Feminae: Medieval Women and Gender Index


  • Record Number: 7594
  • Author(s)/Creator(s): Tripp , Raymond P., Jr.
  • Contributor(s):
  • Title: Why Women are Unimportant in "Beowulf" Thirtieth International Congress on Medieval Studies, the Medieval Institute, Western Michigan University, May 4-7, 1995. Thirtieth Symposium on the Sources of Anglo- Saxon Culture, co- sponsered by the Institute and CEMERS, Binghamton University. Session 40.
  • Source: Old English Newsletter 28, 3 (Spring 1995):
  • Description:
  • Article Type: Conference Paper Abstract
  • Subject (See Also): Beowulf, Old English Epic Literature- Verse Women in Literature
  • Award Note:
  • Geographic Area: British Isles
  • Century: 8-9
  • Primary Evidence:
  • Illustrations:
  • Table:
  • Abstract: This paper looks at recent critical treatments of women in "Beowulf," comparing approaches, relating them to the poem, and offering an explanation of why women in fact do not figure importantly in the poem. Approaches tend either to blame the poet for neglecting women, and scholars for not blaming the poet, or to blame scholars for neglecting the fact that the poet does not neglect them; and a general dissatisfaction with older views has produced no new consensus. Results have been problematic because such approaches neglect the provenance of the poem, and because they are not guided by a general theory of literature. The interpretive tradition surrounding Klaeber's edition, moreover, complicates all criticism. This paper argues that "Beowulf" is for the most part epic and therefore external and actional. Accordingly, the human predicament itself - life, death, and survival, not the interim and internal machinery of the psychosocial maintenance of life - is foregrounded. The domestic operation of life is a given rather than a problem, and for that reason sufficiently transparent so as not to require literary attention. The fundamentally pre-psychological provenance of the poem, therefore, actually precludes, not only the imponance of women as females, but also the importance of men as males. Beowulf is asexual. Attention to the nature of "literary" importance explains the general absence of modem personalities and their problems in the poem. In principle the literature of any age deals with what is exceptional and irregular, rather than with what is ordinary. If everyone cut up her own children or married his mother, Medea and Oedipus would not merit literary treatment. If Hamlet were decisive, there would be no play, etc. Women are unimportant in "Beowulf" because domestic (court) life and human sexuality were not yet dysfunctional. The pagan view of life, death, and survival, however, was not working, and this is what the poet is concerned to show. Focusing on women, therefore, risks anachronism [Reproduced by permission of Robert Schicler, the “Abstracts of Papers in Anglo-Saxon Studies” editor, and the editors of the “Old English Newsletter.”].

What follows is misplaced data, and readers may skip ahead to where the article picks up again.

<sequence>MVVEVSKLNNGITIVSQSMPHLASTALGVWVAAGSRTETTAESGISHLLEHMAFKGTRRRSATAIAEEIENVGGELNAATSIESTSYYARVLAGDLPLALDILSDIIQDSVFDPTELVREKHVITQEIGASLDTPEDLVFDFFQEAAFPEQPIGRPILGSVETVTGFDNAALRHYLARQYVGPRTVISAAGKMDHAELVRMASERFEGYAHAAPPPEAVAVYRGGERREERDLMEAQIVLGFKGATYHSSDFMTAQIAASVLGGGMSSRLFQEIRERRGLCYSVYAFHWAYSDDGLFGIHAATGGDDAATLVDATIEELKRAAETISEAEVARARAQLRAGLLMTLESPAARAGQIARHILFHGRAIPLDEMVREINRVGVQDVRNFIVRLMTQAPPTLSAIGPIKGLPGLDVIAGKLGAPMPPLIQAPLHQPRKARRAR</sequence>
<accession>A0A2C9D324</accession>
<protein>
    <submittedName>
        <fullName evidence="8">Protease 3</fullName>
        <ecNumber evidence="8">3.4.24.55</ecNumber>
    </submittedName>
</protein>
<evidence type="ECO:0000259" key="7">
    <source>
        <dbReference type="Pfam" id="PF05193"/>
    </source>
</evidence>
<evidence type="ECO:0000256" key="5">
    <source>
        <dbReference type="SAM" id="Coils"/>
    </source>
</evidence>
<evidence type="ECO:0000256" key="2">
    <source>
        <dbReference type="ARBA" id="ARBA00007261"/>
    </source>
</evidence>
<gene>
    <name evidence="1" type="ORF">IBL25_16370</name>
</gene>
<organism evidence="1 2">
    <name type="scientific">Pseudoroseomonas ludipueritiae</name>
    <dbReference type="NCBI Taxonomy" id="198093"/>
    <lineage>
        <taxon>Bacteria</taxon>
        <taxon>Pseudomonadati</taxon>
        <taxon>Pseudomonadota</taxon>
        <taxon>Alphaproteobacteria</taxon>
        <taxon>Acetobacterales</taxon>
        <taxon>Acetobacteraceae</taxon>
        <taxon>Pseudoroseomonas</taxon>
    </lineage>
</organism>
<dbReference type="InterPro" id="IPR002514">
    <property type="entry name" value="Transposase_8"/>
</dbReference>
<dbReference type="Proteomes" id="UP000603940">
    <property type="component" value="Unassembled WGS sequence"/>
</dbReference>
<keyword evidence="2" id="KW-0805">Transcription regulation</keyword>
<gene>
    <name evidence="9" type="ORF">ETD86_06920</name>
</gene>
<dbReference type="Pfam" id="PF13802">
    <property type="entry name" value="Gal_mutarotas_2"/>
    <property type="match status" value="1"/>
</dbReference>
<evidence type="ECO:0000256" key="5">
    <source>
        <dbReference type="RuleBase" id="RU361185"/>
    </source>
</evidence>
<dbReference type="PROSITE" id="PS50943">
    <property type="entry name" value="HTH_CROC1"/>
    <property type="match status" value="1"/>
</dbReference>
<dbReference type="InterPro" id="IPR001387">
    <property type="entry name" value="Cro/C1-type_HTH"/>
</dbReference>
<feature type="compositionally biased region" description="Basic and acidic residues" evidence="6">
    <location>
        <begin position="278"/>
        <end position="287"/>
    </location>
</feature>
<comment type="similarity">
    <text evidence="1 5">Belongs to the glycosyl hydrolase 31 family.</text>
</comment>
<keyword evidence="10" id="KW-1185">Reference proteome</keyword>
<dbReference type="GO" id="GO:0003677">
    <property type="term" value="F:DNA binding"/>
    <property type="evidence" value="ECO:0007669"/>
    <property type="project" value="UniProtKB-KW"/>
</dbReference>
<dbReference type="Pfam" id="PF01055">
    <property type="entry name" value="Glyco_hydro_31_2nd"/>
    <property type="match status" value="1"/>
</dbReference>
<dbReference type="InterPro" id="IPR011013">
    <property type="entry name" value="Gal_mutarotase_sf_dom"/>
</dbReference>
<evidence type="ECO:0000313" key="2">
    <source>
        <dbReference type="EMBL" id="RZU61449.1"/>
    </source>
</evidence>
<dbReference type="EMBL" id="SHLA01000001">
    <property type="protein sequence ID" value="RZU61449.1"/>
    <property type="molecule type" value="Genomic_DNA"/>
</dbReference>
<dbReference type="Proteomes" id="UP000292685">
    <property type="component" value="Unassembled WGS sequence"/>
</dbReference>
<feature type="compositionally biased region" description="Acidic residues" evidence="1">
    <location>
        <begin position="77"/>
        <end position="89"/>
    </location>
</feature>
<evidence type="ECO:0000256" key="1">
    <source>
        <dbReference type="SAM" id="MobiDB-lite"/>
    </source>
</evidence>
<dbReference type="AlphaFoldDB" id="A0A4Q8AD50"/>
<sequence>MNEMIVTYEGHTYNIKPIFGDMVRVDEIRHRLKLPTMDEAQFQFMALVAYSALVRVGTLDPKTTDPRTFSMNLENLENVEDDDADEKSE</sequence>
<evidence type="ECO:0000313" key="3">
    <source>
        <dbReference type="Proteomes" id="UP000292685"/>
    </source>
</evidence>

• Author's Affiliation: University of Denver
  • Conference Info: - , -
  • Year of Publication: 1995.
  • Language: English
  • ISSN/ISBN: 00301973